- The gold mining company must have sufficient reserves to last the long term and preferably shallow in the ground.
- A policy and competence to continue to grow reserves so that if the gold price remains static, cash flow will grow.
- The ability to control costs to the extent that profitability is not eroded through rising costs. It has to be said that in the climate most favorable for gold, costs will run up. But a rising gold price is usually eroded by rising costs. Therefore the company profile should evidence an ability to retain profitability in the face of rising costs. This secures the ability to pay rising dividends.
- A sound well funded balance sheet, with low debt or zero debt.
- Competent management with a sound record of performance.
- A policy of dividend rewards for shareholders.
So when choosing a gold share consider:
- Will your investment pay a dividend or simply re-invest earnings to extend the life of the mine at the expense of dividends?
- Will dividends come in the future, if so when? How will the dividends compare to the return on Treasuries?
- Will dividend flow overtake Treasury interest income within three years or so and rise thereafter.
If the gold share provides a rising dividend flow it will justify your investment in bear markets and pay for itself. In a bull market you will see capital appreciation of an extraordinary nature. In good and bad times such an investment will take care of your wealth.
We must emphasize that the dividend flow is the foundation of one’s investment selection. If dividends are not there, or are just a hope, then the share has not and will not perform well. The gold shares that are performing well, are paying their shareholders and justifying why they should continue to hold them, in the face of those oh, so safe, Treasuries.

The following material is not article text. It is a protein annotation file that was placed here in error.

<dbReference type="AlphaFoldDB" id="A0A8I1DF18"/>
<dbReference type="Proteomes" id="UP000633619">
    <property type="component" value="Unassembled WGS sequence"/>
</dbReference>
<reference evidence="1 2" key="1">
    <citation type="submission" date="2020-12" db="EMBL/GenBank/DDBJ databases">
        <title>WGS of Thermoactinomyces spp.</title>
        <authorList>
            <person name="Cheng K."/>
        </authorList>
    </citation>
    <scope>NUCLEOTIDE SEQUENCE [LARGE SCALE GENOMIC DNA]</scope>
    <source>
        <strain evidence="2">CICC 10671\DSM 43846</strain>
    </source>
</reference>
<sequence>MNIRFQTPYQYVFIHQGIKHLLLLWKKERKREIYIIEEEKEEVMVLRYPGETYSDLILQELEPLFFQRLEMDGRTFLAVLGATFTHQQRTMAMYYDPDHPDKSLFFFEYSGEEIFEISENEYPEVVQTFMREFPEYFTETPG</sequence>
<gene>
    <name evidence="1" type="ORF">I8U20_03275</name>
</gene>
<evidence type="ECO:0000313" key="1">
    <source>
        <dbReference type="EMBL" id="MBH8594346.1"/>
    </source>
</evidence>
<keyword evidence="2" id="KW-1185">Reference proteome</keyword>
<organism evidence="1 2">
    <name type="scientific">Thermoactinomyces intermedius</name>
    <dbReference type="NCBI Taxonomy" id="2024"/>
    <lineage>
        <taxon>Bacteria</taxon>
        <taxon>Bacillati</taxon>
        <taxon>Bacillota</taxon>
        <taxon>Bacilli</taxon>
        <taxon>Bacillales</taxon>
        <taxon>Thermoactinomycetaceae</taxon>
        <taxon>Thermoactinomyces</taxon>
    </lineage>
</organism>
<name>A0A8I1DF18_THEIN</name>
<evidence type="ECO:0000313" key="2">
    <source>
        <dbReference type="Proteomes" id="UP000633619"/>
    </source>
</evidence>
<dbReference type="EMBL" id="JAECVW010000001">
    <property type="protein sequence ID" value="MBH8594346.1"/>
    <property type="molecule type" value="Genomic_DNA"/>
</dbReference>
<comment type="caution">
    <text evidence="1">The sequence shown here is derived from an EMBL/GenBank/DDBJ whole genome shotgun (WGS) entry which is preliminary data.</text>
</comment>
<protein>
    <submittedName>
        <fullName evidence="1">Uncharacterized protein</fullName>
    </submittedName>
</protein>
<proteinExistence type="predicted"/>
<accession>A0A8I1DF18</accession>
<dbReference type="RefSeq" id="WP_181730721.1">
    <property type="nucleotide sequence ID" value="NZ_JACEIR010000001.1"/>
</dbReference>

But remember, gold shares are equity investments, they are not gold itself. Therefore they have to meet equity criteria!
This is a snippet from the recent issue of the weekly newsletter from: www.GoldForecaster.com
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This document is not and should not be construed as an offer to sell or the solicitation of an offer to purchase or subscribe for any investment. Gold Forecaster - Global Watch / Julian D. W. Phillips / Peter Spina, have based this document on information obtained from sources it believes to be reliable but which it has not independently verified; Gold Forecaster - Global Watch / Julian D. W. Phillips / Peter Spina make no guarantee, representation or warranty and accepts no responsibility or liability as to its accuracy or completeness. Expressions of opinion are those of Gold Forecaster - Global Watch / Julian D. W. Phillips / Peter Spina only and are subject to change without notice. Gold Forecaster - Global Watch / Julian D. W. Phillips / Peter Spina assume no warranty, liability or guarantee for the current relevance, correctness or completeness of any information provided within this Report and will not be held liable for the consequence of reliance upon any opinion or statement contained herein or any omission. Furthermore, we assume no liability for any direct or indirect loss or damage or, in particular, for lost profit, which you may incur as a result of the use and existence of the information, provided within this Report.